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Michigan’s transformational hire of Juwan Howard is a risk worth taking

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Replacing John Beilein was always going to be a near-impossible task for Michigan, which is why hiring someone completely different makes sense.

During college basketball’s offseason, the term “transformational hire” is typically reserved for a high-profile program in the midst of an atypically rough stretch, hoping things will turn around after bringing in a well thought-of new head coach with an approach that looks nothing like his predecessor’s.

This is what makes Michigan’s transformational hire so unique.

On Wednesday, it was made official that Juwan Howard, a prominent member of the Wolverines’ most famous starting five — and one of the most famous starting fives in college basketball history — will succeed John Beilein, the winningest coach the school has ever seen. In 10 days, the program went from a 66-year-old who has never been anything other than a head coach to a 46-year-old who has never called a timeout from the sidelines. The new leader of Michigan basketball also hasn’t been a regular on a college campus in 25 years.

Howard was brought to tears thinking about the moment at his introductory press conference:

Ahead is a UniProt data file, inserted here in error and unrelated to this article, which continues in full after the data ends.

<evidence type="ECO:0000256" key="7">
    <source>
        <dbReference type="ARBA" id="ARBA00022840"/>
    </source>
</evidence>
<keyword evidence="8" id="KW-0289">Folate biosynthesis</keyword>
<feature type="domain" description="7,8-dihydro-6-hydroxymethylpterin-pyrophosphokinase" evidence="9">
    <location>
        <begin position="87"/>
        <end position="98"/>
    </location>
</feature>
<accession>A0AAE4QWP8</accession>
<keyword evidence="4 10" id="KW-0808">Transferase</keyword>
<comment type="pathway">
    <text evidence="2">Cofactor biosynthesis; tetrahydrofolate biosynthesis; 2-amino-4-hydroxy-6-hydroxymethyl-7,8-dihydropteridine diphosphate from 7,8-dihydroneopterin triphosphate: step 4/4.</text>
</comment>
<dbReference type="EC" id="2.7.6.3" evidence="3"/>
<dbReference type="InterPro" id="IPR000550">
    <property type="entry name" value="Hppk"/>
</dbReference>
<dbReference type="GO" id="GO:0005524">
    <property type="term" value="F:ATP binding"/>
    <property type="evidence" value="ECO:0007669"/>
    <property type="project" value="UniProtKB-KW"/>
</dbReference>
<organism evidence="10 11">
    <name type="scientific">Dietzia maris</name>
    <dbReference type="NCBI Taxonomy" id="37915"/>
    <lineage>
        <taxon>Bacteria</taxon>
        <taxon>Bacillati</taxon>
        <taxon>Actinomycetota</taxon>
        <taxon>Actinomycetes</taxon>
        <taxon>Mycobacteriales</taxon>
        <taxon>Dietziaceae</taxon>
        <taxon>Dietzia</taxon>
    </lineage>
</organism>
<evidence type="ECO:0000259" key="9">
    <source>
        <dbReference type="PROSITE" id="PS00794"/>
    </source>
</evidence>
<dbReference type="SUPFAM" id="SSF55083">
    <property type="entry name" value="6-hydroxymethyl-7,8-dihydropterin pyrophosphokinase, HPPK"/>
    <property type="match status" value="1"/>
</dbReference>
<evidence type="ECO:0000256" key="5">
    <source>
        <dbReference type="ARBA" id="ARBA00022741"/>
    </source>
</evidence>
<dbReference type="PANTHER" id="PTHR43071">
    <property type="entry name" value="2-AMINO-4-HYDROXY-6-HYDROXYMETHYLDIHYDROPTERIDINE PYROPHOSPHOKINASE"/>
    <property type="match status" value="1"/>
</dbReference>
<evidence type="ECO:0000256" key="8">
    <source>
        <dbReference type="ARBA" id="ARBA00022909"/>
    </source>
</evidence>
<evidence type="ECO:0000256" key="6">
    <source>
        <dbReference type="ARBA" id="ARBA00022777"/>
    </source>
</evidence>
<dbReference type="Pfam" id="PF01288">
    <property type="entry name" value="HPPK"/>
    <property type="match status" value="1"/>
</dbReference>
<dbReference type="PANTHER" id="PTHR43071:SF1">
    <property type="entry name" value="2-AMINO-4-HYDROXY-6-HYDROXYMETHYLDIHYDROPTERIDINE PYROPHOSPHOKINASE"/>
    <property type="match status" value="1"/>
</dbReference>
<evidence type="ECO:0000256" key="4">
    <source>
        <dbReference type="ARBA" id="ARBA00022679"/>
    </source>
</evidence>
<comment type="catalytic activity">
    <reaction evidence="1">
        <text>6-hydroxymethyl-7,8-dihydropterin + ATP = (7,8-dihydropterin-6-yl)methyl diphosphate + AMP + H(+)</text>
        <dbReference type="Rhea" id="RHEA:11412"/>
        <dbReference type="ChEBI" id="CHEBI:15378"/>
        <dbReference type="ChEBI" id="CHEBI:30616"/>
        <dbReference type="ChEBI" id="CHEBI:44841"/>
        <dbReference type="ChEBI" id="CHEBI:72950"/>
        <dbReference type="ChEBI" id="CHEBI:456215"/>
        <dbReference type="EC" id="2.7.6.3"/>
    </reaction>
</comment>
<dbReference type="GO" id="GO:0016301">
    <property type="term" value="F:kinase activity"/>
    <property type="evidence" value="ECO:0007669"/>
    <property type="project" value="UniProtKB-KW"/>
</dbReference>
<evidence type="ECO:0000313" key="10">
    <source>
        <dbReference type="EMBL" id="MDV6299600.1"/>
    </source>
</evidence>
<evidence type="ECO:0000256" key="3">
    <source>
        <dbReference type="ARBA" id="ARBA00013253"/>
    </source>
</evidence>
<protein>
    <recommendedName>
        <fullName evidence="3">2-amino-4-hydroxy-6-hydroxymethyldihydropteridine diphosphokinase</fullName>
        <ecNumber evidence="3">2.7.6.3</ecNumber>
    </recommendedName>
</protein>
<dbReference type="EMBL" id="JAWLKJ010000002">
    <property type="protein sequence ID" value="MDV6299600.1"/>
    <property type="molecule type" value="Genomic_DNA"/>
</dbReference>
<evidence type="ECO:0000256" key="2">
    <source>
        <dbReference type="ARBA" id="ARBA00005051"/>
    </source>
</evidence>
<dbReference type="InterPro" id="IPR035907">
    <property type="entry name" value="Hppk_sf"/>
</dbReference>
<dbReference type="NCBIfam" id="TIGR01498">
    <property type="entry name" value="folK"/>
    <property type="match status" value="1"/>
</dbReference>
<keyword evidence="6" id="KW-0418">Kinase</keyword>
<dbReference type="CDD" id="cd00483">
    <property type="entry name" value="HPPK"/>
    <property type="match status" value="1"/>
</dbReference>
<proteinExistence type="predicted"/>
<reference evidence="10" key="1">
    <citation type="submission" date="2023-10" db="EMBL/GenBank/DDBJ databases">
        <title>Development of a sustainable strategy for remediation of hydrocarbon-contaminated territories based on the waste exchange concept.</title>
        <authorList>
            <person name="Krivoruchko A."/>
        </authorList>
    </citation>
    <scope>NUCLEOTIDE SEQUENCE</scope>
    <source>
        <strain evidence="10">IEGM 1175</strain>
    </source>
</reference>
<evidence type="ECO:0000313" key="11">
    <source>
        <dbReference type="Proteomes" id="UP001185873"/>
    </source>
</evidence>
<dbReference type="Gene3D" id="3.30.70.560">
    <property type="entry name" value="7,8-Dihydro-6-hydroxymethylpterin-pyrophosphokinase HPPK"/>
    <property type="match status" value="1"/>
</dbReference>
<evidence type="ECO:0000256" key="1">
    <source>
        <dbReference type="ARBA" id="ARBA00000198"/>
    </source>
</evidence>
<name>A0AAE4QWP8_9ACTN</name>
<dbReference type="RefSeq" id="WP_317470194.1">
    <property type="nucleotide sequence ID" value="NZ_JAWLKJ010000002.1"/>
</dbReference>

What Howard lacks in experience he hopes to at least partially make up for in name recognition. When news began to spread on Wednesday that Howard was going to be the man in Ann Arbor, LeBron James, Dwyane Wade and former Michigan teammate Chris Webber were among those who immediately voiced their support on social media. It bears mentioning that the first two members of that trio are the fathers of sons who are high-profile recruits set to begin college during the tenure of Howard’s reported five-year contract.

As many have been quick to point out, Howard’s hiring is the latest in a trend of former college and professional stars being handed the keys to a major college program despite having zero prior head coaching experience. Certainly, the powers that be at Michigan didn’t tab Howard for their gig out of any sort of follow-the-leader mentality, but it’s also safe to assume they wouldn’t have been as comfortable making the move had the early returns from similar situations across the country not been so positive.

At Memphis, former Tigers superstar Penny Hardaway has just pulled in the No. 1 recruiting class in the country and figures to field the most interesting team in the country next season. At Georgetown, Patrick Ewing showcased steady improvement from year one to year two and has the Hoyas set for a return to the NCAA tournament in year three. And at Vanderbilt, Jerry Stackhouse has spent his first two months on the job getting commitments from three high-profile recruits and Notre Dame transfer D.J. Harvey.

What separates Michigan’s move to hand the keys to a former college basketball legend from the others mentioned is that the air surrounding the program in Ann Arbor doesn’t come anywhere close to resembling desperation.

Memphis was treading water under Tubby Smith and was destined to miss out on the best crop of local talent in the city’s history if it didn’t make the move to in Hardaway. In year three under Bryce Drew, Vanderbilt became the first program in SEC history to go 0-18 in conference play ... 0-19 if you count the league tournament. Georgetown hasn’t won multiple games in the NCAA tournament since its trip to the Final Four in 2007.